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Leo Varadkar thinks our abortion laws are 'too restrictive'

The Health Minister had made a landmark speech in the Dáil tonight.

Updated 11.20pm 

LEO VARADKAR HAS said that women’s lives are put at risk because of Ireland’s laws on abortion.

In the Dáil tonight, the Health Minister said the current constitution is “too restrictive”. He said:

“While it protects the right to life of the mother – it has no regard for her long term health. If a stroke, heart attack, epileptic seizure happens- perhaps resulting in permanent disability as a result – than that is acceptable under our laws and I don’t think that’s right.”

However, he also noted that he is against abortion on demand, calling himself pro-life.

“There is no perfect abortion law and never will be,” he added, before appearing to rule out any possible referendum in 2015.

“I propose that we have a considered and careful debate, and not attempt a ‘rush job’ referendum in the spring. We need a real debate and a genuine attempt to find a consensus.”

His comments came during a debate on United Left TD Clare Daly’s bill to repeal the 8th Amendment and replace it with a line in the Constitution that “acknowledges the right of all citizens to personal autonomy and bodily integrity”.

Speaking to TheJournal.ie earlier this week, Varadkar said it is impossible to legislate to end all “human tragedies associated pregnancy” and said “there is never going to be a perfect abortion law”.

Here’s what he told us prior to his comments in the Dáil tonight:

Source: Video TheJournal.ie/YouTube

Video: Aoife Barry/TheJournal.ie

Migrants forced to carry pregnancies

Earlier it emerged that at least five migrant women in Ireland who wanted to have an abortion were forced to carry on with their pregnancy in the last year.

In total, 26 migrant women with travel restrictions attended the Irish Family Planning Association’s (IFPA) counselling services between September 2013 and September 2014 indicating they wanted an abortion.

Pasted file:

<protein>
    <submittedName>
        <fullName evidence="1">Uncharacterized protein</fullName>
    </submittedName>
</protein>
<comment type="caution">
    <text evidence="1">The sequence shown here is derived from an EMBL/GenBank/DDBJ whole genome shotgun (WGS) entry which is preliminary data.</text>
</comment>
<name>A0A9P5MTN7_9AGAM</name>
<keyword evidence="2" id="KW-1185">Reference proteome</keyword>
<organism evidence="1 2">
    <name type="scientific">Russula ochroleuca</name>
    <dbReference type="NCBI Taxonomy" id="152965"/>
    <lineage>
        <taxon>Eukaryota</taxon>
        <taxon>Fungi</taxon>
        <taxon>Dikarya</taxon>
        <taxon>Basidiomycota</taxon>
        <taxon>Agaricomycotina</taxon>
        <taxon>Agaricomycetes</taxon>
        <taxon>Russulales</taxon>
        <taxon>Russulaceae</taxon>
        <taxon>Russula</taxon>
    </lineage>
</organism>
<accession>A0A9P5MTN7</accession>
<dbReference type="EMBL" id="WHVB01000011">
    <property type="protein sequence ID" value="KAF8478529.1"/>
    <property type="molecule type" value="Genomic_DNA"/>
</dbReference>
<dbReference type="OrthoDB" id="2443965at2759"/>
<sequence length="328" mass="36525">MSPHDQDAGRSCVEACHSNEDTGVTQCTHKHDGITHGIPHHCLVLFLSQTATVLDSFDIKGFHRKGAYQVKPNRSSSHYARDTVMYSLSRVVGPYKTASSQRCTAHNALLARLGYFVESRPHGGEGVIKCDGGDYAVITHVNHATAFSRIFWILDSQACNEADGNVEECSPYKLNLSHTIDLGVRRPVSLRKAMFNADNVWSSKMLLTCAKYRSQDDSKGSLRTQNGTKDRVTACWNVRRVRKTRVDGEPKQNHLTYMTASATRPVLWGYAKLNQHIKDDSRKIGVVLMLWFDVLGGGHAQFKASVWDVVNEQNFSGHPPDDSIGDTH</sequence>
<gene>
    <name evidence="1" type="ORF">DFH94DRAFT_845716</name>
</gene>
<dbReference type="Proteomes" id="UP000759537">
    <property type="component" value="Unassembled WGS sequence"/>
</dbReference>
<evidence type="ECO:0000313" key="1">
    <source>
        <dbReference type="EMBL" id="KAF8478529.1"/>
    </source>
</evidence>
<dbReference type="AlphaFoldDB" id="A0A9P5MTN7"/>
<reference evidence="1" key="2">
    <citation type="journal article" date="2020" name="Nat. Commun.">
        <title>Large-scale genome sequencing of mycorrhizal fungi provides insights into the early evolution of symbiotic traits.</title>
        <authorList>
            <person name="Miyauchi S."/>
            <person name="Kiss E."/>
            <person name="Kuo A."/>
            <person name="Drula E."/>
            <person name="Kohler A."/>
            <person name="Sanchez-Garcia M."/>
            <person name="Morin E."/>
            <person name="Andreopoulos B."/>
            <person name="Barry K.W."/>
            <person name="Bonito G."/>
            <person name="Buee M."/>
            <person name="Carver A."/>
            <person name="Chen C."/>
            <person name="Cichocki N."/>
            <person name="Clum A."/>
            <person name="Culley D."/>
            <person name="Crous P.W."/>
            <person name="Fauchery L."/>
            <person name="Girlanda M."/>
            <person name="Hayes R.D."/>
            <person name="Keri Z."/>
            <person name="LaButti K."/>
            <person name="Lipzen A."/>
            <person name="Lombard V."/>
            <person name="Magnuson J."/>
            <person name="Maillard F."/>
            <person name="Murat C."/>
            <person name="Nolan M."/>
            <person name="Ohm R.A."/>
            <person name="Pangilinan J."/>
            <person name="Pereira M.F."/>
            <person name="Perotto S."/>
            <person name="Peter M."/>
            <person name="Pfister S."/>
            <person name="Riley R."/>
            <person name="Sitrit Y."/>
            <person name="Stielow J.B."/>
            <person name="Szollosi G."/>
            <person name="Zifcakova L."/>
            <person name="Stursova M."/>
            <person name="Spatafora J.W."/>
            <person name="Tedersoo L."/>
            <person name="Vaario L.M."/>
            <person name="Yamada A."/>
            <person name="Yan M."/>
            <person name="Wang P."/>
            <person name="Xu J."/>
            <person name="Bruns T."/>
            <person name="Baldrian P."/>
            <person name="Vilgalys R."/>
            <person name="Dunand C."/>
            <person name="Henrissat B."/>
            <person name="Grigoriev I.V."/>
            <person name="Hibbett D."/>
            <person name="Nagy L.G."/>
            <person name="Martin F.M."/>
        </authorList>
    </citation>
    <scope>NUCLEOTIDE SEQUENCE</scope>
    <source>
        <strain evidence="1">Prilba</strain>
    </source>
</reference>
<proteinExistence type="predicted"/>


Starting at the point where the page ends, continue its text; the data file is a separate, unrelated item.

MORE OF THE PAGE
These women include asylum seekers, undocumented women and women who need visas to enter other states.

The association’s annual report today revealed five of these women were forced to continue with the pregnancy and parent against their wishes. At least four were considering, or had already taken, the abortion pill. Seventeen women did not return to the service so it is unknown whether they managed to access abortion services.

This issues came under the spotlight earlier this year when a female asylum seeker was forced to continue her pregnancy, despite being suicidal. The woman had been raped and requested an abortion but this was denied. She became so distressed she went on hunger strike and doctors performed a Caesarian Section to deliver her baby between 24 and 26 weeks.

Repeal the 8th

Trade unions are backing Daly’s bid to repeal the 8th Amendment, which promises to protect the life of the unborn to the same degree as the pregnant mother’s.

A trade union campaign which aims to achieve the same goal of repealing the 8th Amendment will formally announced its support for the bill.

Helen Mahony, co-founder of the trade union campaign said support for the repeal of the amendment is growing within the trade union movement. Mandate, Unite, the Bray Trades Council, the Dublin Council of Trade Unions and branches of unions are all coming together to demand the change.

Mandate’s Mandy LaCombre, explaining why the union was backing the bill, said women make up more than 50% of the union’s membership.

They do most of the care work in families. They earn less than their male co-workers – 50% of women earn €20,000 or less. When they face a crisis pregnancy, the 8th Amendment forces them to find up to €2,000 to travel abroad for an abortion for which they’ll probably have to take unplanned and / or unpaid leave.

This country can not allow the amendment to cause further tragedies, Laura Duggan of the Unite Youth Committe stressed, like the death of Savita Halappanavar or the recent treatment of the pregnant rape victim.

“Over a thirty-year period, almost 160,000 women have had to travel for abortions in private clinics because they are denied access to this basic medical procedure in their own country,” she said. “This hypocrisy has to end now.”

- additional reporting from Hugh O’Connell and Sinead O’Carroll 

First published 10.30am 

Read: Pro-choice activists (and one TD) swallow abortion pills in Dublin>

Explainer: What is the 8th Amendment?>

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